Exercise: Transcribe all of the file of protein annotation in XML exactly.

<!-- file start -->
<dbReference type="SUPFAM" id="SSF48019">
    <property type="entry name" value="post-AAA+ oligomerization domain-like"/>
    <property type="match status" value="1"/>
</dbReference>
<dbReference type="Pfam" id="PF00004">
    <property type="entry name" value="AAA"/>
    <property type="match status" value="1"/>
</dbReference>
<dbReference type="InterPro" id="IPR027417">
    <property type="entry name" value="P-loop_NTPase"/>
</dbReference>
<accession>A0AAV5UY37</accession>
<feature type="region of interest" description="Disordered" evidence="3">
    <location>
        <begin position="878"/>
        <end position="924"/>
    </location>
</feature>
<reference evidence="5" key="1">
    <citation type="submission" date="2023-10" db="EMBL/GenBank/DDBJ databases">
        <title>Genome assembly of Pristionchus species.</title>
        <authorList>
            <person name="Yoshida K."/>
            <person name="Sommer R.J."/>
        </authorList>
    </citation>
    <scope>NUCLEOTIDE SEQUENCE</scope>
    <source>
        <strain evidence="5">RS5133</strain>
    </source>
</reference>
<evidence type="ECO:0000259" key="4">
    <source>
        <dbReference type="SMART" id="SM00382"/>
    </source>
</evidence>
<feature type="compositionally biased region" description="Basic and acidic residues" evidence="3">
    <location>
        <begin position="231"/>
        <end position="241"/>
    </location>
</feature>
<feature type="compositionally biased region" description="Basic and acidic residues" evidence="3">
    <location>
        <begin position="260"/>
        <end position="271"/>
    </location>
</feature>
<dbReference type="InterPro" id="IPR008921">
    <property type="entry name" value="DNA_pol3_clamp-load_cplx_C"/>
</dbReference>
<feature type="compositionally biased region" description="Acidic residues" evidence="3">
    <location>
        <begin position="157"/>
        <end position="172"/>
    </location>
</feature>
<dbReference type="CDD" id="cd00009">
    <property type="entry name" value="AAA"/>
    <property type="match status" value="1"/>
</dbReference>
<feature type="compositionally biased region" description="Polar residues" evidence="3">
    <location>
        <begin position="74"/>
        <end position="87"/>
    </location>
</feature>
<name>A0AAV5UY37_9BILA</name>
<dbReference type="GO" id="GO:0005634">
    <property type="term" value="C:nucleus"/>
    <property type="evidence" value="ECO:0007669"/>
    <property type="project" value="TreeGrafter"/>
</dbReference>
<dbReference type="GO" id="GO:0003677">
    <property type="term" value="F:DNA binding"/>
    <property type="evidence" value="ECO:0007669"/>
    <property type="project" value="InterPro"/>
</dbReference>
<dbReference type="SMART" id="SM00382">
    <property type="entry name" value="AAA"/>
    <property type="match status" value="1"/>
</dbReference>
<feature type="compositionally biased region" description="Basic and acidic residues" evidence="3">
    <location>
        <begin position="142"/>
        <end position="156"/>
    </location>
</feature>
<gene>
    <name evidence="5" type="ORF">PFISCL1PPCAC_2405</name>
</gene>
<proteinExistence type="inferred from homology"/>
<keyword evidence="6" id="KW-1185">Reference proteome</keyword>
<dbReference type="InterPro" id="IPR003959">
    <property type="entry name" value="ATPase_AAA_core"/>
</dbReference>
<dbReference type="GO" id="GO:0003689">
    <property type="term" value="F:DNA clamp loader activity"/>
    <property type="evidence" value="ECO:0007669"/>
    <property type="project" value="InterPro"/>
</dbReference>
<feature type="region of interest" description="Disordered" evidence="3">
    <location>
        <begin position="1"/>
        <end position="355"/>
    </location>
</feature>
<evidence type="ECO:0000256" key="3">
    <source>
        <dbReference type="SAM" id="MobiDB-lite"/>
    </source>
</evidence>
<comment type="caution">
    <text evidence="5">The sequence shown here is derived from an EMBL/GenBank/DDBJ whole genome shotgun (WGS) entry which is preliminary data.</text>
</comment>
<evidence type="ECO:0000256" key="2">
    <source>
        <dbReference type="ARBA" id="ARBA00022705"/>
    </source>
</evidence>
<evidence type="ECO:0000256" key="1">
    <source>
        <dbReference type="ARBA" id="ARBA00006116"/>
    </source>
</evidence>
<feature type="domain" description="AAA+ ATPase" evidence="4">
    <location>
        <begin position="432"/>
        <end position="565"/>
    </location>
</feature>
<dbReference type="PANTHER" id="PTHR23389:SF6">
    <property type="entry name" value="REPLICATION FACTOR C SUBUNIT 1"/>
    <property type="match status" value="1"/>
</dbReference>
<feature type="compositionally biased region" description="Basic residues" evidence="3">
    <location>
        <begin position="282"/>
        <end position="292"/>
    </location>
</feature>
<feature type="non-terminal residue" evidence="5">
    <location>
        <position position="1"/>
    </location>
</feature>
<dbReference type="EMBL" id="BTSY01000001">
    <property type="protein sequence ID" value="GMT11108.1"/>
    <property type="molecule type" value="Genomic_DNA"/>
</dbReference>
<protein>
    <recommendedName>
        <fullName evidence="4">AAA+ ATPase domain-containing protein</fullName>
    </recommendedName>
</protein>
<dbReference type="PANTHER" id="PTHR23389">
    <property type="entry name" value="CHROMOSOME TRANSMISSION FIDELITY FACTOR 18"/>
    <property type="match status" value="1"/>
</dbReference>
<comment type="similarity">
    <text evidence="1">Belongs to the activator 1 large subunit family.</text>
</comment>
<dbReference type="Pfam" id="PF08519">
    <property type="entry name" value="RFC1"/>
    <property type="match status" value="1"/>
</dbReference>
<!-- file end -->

<dbReference type="SUPFAM" id="SSF48019">
    <property type="entry name" value="post-AAA+ oligomerization domain-like"/>
    <property type="match status" value="1"/>
</dbReference>
<dbReference type="Pfam" id="PF00004">
    <property type="entry name" value="AAA"/>
    <property type="match status" value="1"/>
</dbReference>
<dbReference type="InterPro" id="IPR027417">
    <property type="entry name" value="P-loop_NTPase"/>
</dbReference>
<accession>A0AAV5UY37</accession>
<feature type="region of interest" description="Disordered" evidence="3">
    <location>
        <begin position="878"/>
        <end position="924"/>
    </location>
</feature>
<reference evidence="5" key="1">
    <citation type="submission" date="2023-10" db="EMBL/GenBank/DDBJ databases">
        <title>Genome assembly of Pristionchus species.</title>
        <authorList>
            <person name="Yoshida K."/>
            <person name="Sommer R.J."/>
        </authorList>
    </citation>
    <scope>NUCLEOTIDE SEQUENCE</scope>
    <source>
        <strain evidence="5">RS5133</strain>
    </source>
</reference>
<evidence type="ECO:0000259" key="4">
    <source>
        <dbReference type="SMART" id="SM00382"/>
    </source>
</evidence>
<feature type="compositionally biased region" description="Basic and acidic residues" evidence="3">
    <location>
        <begin position="231"/>
        <end position="241"/>
    </location>
</feature>
<feature type="compositionally biased region" description="Basic and acidic residues" evidence="3">
    <location>
        <begin position="260"/>
        <end position="271"/>
    </location>
</feature>
<dbReference type="InterPro" id="IPR008921">
    <property type="entry name" value="DNA_pol3_clamp-load_cplx_C"/>
</dbReference>
<feature type="compositionally biased region" description="Acidic residues" evidence="3">
    <location>
        <begin position="157"/>
        <end position="172"/>
    </location>
</feature>
<dbReference type="CDD" id="cd00009">
    <property type="entry name" value="AAA"/>
    <property type="match status" value="1"/>
</dbReference>
<feature type="compositionally biased region" description="Polar residues" evidence="3">
    <location>
        <begin position="74"/>
        <end position="87"/>
    </location>
</feature>
<name>A0AAV5UY37_9BILA</name>
<dbReference type="GO" id="GO:0005634">
    <property type="term" value="C:nucleus"/>
    <property type="evidence" value="ECO:0007669"/>
    <property type="project" value="TreeGrafter"/>
</dbReference>
<dbReference type="GO" id="GO:0003677">
    <property type="term" value="F:DNA binding"/>
    <property type="evidence" value="ECO:0007669"/>
    <property type="project" value="InterPro"/>
</dbReference>
<dbReference type="SMART" id="SM00382">
    <property type="entry name" value="AAA"/>
    <property type="match status" value="1"/>
</dbReference>
<feature type="compositionally biased region" description="Basic and acidic residues" evidence="3">
    <location>
        <begin position="142"/>
        <end position="156"/>
    </location>
</feature>
<gene>
    <name evidence="5" type="ORF">PFISCL1PPCAC_2405</name>
</gene>
<proteinExistence type="inferred from homology"/>
<keyword evidence="6" id="KW-1185">Reference proteome</keyword>
<dbReference type="InterPro" id="IPR003959">
    <property type="entry name" value="ATPase_AAA_core"/>
</dbReference>
<dbReference type="GO" id="GO:0003689">
    <property type="term" value="F:DNA clamp loader activity"/>
    <property type="evidence" value="ECO:0007669"/>
    <property type="project" value="InterPro"/>
</dbReference>
<feature type="region of interest" description="Disordered" evidence="3">
    <location>
        <begin position="1"/>
        <end position="355"/>
    </location>
</feature>
<evidence type="ECO:0000256" key="3">
    <source>
        <dbReference type="SAM" id="MobiDB-lite"/>
    </source>
</evidence>
<comment type="caution">
    <text evidence="5">The sequence shown here is derived from an EMBL/GenBank/DDBJ whole genome shotgun (WGS) entry which is preliminary data.</text>
</comment>
<evidence type="ECO:0000256" key="2">
    <source>
        <dbReference type="ARBA" id="ARBA00022705"/>
    </source>
</evidence>
<evidence type="ECO:0000256" key="1">
    <source>
        <dbReference type="ARBA" id="ARBA00006116"/>
    </source>
</evidence>
<feature type="domain" description="AAA+ ATPase" evidence="4">
    <location>
        <begin position="432"/>
        <end position="565"/>
    </location>
</feature>
<dbReference type="PANTHER" id="PTHR23389:SF6">
    <property type="entry name" value="REPLICATION FACTOR C SUBUNIT 1"/>
    <property type="match status" value="1"/>
</dbReference>
<feature type="compositionally biased region" description="Basic residues" evidence="3">
    <location>
        <begin position="282"/>
        <end position="292"/>
    </location>
</feature>
<feature type="non-terminal residue" evidence="5">
    <location>
        <position position="1"/>
    </location>
</feature>
<dbReference type="EMBL" id="BTSY01000001">
    <property type="protein sequence ID" value="GMT11108.1"/>
    <property type="molecule type" value="Genomic_DNA"/>
</dbReference>
<protein>
    <recommendedName>
        <fullName evidence="4">AAA+ ATPase domain-containing protein</fullName>
    </recommendedName>
</protein>
<dbReference type="PANTHER" id="PTHR23389">
    <property type="entry name" value="CHROMOSOME TRANSMISSION FIDELITY FACTOR 18"/>
    <property type="match status" value="1"/>
</dbReference>
<comment type="similarity">
    <text evidence="1">Belongs to the activator 1 large subunit family.</text>
</comment>
<dbReference type="Pfam" id="PF08519">
    <property type="entry name" value="RFC1"/>
    <property type="match status" value="1"/>
</dbReference>